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The Financial Media Is Confused About the Energy Crisis… but I’m Not

by | Nov 1, 2021 | Market Outlook

I mentioned on Friday that if natural gas is down again on Monday, it may be time to get into a new position…

Well it was down BIG, and I hope you took that advice, preferably by selling a little Consol Energy Inc. (NYSE: CEIX), which was up before earnings Tuesday — more on that later… 

And if it’s down again, maybe buy a little more.

Yet despite that big move, the Global Energy Crisis received surprisingly little coverage from the financial media… But by now, we shouldn’t be surprised.

As I’ve said close to 100 times, during periods of both turbulence and euphoria, or situations that are clearly important to public interests, financial media headlines often appear similar to one another.

And whenever it’s a slow news week, we’ll see headlines across outlets diverge widely.

That’s a feature, not a bug.

During those slow periods, management throws every story they have against the wall and hopes one sticks… And when it does, they hammer it.

This week happens to be one of those.

Energy Economics This Week

Aside from the Federal Reserve’s interest rate decision on Wednesday and the nonfarm payrolls report on Friday, there aren’t many huge releases coming up. Though there’s certainly something to learn from the data.

Source: Bloomberg

For instance, Monday’s release exceeded expectations for ISM manufacturing and employment, but ISM prices paid absolutely skyrocketed, up 5% to 85.7. 

Remember that for when the Federal Reserve tells us on Wednesday that inflation is transitory.

But the ISM new orders data disappointed big time, showing an 11% decline to 59.8.

New orders eventually become products on the shelf. In case you haven’t noticed, shelves still aren’t 100% full everywhere.

If we’re not making new orders, we won’t be making new products. And if demand remains high, prices will continue to climb.

To me, that’s an obvious statement.

But to the financial media… Well, they just missed it completely.

The Global Energy Crisis and Financial Media

There were a couple of things in particular that the financial media got especially confused about: industrial supply chains and the Global Energy Crisis.

Source: Bloomberg

On one hand, Bloomberg says China is boosting coal production, which is causing prices in Europe to fall below $100 per ton.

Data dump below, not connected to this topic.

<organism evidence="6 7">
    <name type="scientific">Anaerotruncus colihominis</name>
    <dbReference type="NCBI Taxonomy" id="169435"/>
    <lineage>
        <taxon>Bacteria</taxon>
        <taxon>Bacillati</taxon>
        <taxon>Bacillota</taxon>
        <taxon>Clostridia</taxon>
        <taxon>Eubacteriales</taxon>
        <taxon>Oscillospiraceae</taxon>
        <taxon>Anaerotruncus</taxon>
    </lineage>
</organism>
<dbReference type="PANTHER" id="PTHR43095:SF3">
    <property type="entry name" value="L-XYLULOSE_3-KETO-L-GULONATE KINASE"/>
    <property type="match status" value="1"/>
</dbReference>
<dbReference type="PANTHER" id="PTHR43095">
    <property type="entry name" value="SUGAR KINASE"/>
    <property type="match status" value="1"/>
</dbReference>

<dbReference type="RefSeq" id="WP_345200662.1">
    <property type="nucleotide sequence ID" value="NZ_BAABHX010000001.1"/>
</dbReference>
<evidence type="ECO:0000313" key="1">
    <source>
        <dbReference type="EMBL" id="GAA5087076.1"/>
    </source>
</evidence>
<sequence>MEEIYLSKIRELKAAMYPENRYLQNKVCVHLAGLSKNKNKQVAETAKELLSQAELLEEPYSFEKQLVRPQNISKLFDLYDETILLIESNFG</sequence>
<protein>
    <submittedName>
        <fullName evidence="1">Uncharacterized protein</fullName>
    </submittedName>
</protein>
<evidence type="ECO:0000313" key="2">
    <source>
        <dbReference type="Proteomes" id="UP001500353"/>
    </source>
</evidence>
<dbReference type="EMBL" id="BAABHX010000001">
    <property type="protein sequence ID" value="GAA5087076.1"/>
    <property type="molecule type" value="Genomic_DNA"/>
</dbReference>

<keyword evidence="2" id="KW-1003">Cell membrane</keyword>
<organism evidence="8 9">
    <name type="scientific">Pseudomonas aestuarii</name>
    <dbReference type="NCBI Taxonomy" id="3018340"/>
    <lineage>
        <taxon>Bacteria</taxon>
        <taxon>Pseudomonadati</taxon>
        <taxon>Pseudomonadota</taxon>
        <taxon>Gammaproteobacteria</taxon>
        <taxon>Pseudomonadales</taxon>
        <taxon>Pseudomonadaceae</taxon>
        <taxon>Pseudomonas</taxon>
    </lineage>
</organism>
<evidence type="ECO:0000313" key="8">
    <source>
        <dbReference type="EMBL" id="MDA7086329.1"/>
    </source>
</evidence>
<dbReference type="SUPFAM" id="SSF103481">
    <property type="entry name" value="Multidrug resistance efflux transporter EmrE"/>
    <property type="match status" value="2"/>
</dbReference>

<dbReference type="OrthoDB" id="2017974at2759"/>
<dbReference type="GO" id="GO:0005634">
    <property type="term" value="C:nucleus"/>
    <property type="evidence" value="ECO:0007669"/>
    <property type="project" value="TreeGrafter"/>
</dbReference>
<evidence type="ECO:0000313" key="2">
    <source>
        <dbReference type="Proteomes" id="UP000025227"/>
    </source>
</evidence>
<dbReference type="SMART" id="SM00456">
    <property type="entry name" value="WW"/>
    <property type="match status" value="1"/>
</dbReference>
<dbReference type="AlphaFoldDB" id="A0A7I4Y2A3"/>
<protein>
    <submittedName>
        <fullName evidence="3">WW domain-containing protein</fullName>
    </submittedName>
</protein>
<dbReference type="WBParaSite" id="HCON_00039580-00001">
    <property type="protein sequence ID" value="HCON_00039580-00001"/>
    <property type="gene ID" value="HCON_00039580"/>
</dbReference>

Not quite…

It’s true that China is boosting production, but that isn’t being exported to compete with European coal. In fact, China’s barely exported any at all since 2009. Instead, that increase is staying in its domestic market to try and prevent power outages due to low coal stockpiles.

But the coal-burning power plants near the coast are drawing from port stockpiles that continue to dwindle. Seasonal levels of these inventories are at the second lowest level in the history of the data set.

Source: Bloomberg

History is kind of a long time…

This means that China will still need to import coal from the seaborne market, which remains tight, and prices therefore remain likely to stick at high levels.

So, no, coal prices aren’t “declining because of China.” They’re declining because the weather has cooled off… It is Nov. 1 after all.

Source: timeanddate.com

Interestingly, if you scroll back up to that Bloomberg image, you’ll see an article relating to the Global Energy Crisis entitled “Europe Needs Russia’s Dirty Gas to Save it From a Hellish Winter.”

Well I happened to pull up physical delivery for Russian gas into Germany and… it is currently ZERO.

Source: Bloomberg

Bloomberg is implying that European coal prices are falling because of a production increase in an unrelated market… But that coal’s chief competitor fuel — natural gas — is in such short supply they’re relying on Russia to save them.

Both things cannot be true at the same time.

This is why we have data… numbers don’t lie.

Gas supply will continue to be tight, the Russians will continue to underdeliver, and those two factors will keep prices high.

When gas prices are high, coal prices are, too. Coal supply on the seaborne market is even tighter than gas, and even at those prior highs was still cheaper.

Oh yeah, and winter is still coming.

On that note, watchlist member Consol Energy reports earnings Tuesday. Wall Street is expecting around $300 million in revenue and $87 million in EBITDA.

My models are showing that $340 million in revenue and $114M in EBITDA results could be in the cards, which is about 30% over expectations. If CEIX can deliver and provide solid forward guidance, Tuesday will be one heck of a day.

And if the opposite happens, don’t panic and don’t listen to the financial media about the energy crisis… keep it simple.

Just sell something that’s up — like the SPDR S&P Regional Banking ETF (NYSEArca: KRE), up almost 5% — and buy a little more CEIX.

Easy peasy.

All the best,

Matt Warder

Fortune Research

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WRITTEN BY<br>Matt Warder

WRITTEN BY
Matt Warder

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